The Grimoires of Fontevraud

Curious items discovered at ‘l’Abbaye Royale de Fontevraud.

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Grimoires of Fontevraud

I’m honestly not sure I will ever be more in love with a place than I was with Fontevraud and all of its mysteries.

I got to the point with the novel-writing today where it first appears in the book and am slightly swoony.

Now, to decipher these magical texts.

The Writer’s Studio – Personal Sovereignty

My brother said something to me the other day, “Robin, you have to really look at your sovereignty and ask yourself why you are letting XX affect you this way.”

I’d been complaining to him a lot, irritated by people who we like to call petty tyrants—those who exert their control by forcing what they know is a habitual reaction from you in order to manipulate.

He, however, was having none of it and told me so. I found it impossible to debate the merits of his assessment. I’d given my personal responsibility away and blamed it on another person.

I’d been procrastinating and whining about not having enough time for the things I love for a month. It definitely had to be because of all of these tyrants.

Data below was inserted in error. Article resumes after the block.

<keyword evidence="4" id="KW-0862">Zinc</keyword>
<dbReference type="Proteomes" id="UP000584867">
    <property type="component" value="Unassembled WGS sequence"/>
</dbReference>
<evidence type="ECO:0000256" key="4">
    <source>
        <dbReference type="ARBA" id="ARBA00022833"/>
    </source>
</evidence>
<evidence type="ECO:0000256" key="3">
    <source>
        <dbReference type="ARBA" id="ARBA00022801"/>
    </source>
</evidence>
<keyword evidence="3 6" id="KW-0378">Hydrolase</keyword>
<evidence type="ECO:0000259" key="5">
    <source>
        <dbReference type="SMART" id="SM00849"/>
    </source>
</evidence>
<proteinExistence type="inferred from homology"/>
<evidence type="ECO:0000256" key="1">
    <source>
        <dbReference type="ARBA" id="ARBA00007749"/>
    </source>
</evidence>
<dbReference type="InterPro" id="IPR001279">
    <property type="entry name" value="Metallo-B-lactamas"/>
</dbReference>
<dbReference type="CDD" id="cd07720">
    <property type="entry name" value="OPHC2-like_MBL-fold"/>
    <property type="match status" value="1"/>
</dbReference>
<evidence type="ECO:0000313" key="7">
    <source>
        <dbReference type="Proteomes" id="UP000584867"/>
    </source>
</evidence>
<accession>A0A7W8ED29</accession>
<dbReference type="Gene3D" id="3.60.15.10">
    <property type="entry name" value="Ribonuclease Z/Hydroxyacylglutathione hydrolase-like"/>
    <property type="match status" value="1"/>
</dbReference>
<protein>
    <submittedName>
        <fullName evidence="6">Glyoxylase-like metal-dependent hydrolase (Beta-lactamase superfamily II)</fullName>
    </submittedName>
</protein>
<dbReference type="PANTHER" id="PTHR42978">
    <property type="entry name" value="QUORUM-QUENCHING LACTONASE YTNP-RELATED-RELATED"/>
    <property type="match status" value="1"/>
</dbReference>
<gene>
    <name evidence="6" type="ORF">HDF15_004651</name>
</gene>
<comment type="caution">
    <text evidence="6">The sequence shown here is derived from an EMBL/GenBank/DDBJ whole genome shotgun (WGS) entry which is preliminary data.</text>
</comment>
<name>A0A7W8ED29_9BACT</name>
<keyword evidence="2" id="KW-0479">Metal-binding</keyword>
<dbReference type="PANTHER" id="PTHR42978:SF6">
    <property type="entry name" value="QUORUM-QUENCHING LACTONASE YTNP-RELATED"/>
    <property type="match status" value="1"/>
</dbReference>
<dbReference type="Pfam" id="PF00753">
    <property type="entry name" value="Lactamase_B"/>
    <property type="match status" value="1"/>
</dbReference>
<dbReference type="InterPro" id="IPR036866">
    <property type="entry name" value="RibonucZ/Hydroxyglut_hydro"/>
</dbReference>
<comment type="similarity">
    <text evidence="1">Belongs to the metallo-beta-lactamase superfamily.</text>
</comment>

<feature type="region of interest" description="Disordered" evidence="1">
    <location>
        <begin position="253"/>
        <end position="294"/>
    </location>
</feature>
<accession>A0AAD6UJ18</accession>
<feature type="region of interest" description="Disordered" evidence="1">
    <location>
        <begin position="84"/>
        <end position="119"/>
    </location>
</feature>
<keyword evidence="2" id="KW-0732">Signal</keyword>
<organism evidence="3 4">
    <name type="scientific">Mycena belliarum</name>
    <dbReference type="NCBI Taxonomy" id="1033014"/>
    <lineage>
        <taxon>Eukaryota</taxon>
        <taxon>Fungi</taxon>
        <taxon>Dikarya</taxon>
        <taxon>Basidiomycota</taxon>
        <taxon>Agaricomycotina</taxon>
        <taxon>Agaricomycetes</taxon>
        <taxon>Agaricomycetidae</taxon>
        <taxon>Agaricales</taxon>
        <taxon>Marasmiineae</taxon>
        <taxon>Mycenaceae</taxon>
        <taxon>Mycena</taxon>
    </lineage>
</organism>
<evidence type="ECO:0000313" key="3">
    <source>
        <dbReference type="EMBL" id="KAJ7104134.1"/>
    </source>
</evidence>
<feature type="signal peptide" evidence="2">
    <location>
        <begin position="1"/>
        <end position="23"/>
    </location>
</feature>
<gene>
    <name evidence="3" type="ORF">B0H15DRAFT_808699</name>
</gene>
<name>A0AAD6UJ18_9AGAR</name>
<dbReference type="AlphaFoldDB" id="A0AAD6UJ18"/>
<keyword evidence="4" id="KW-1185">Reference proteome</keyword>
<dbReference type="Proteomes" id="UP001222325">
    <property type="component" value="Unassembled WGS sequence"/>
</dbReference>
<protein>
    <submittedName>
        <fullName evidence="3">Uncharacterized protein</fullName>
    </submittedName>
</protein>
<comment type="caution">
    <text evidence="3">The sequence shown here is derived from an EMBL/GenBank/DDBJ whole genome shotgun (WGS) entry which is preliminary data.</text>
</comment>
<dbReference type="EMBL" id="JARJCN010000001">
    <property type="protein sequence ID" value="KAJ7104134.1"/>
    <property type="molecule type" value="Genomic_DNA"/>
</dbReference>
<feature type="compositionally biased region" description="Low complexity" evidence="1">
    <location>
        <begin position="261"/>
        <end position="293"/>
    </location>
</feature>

Over the course of the next few days, as I grew increasingly short-tempered in a wide range of areas related to freeing myself of these damned tyrants, I heard his bellowing voice in my head, “Why are you giving away your authority over the way your life plays out?”

My aggression with others grew and grew. My mind offered no willingness to bend to things I’d, before that point, conceded to for any number of reasons.  I blamed others for my limited work on my novel writing, for frustrations at work, for situations that left me without things I needed, for communication that never quite communicated what I desired.

The funny thing was life didn’t get any better with all of this standing up for myself. It actually devolved. 

Intolerant and thoroughly pissed off at others, I’d reached my  boiling point. Everyone received my venom. I’d become a tyrant in defense against tyrants, lost myself and my productivity in the ugly circle of fury.

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That’s when my husband stepped in.

“Robin, you control how you work and create and move through the world. Set the parameters, walk away from that which does not serve who you really are, and go from there.”

At that moment, my husband’s sage words sparked a deeper realization of what my brother meant—how I’d been taking the hatchet to myself thinking I was standing up to others. How I could make my way back to my creative, productive, communicative, centered self.  He wasn’t telling me to go kick some butt. He spoke of sovereignty in terms of responsibility for how one reacts to others as they move into and out of your life.

It wouldn’t take days or even hours. It took about ten seconds to step into that responsibility and say, “I will choose to serve the health and well-being of me, my sweet family, and what we need to live our best, most purposeful lives. I will react in a way perpetuating such purpose.”